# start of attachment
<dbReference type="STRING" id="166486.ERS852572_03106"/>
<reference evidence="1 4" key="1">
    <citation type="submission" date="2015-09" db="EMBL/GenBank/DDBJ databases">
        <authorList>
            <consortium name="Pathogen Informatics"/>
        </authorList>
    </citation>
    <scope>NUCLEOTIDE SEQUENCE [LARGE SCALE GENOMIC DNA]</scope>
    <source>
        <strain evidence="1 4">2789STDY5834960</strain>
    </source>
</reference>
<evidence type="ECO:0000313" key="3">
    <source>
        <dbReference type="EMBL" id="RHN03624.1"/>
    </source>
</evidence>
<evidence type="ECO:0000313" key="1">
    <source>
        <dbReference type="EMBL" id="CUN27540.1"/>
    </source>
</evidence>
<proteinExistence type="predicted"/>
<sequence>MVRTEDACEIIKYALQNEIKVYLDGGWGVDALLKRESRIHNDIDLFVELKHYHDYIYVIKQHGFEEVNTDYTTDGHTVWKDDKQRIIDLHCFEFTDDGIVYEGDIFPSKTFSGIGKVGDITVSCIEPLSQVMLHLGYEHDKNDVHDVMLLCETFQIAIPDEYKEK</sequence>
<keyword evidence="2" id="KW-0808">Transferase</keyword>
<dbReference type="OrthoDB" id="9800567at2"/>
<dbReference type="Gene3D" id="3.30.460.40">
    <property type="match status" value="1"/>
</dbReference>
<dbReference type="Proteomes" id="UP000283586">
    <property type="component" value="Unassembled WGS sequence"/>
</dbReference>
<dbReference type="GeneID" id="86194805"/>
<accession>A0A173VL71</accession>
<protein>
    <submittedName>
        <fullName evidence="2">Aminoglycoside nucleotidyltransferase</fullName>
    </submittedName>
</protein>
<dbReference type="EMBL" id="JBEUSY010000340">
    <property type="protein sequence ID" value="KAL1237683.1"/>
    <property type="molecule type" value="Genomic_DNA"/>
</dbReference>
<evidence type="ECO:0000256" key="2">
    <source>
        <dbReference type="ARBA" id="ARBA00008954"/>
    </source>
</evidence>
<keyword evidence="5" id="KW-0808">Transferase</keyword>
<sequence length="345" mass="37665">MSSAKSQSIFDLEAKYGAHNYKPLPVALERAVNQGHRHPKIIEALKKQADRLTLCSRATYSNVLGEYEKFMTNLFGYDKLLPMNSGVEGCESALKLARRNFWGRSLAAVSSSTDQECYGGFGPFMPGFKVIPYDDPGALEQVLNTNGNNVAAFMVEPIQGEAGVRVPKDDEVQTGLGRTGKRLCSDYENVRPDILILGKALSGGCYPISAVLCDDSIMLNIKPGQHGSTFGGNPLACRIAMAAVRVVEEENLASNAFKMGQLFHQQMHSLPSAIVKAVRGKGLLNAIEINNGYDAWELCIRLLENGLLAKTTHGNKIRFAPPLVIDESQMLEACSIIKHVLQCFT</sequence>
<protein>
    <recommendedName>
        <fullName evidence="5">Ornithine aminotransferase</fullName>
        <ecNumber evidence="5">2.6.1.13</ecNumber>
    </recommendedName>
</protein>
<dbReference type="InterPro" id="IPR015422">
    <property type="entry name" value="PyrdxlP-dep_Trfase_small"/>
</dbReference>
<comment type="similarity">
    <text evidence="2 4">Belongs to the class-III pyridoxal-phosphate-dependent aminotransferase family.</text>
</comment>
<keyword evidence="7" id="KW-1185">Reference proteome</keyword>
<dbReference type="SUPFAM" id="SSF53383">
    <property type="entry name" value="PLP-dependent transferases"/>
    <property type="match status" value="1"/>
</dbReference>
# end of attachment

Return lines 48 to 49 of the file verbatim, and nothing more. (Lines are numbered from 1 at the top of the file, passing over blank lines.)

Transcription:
</evidence>
<keyword evidence="5" id="KW-0808">Transferase</keyword>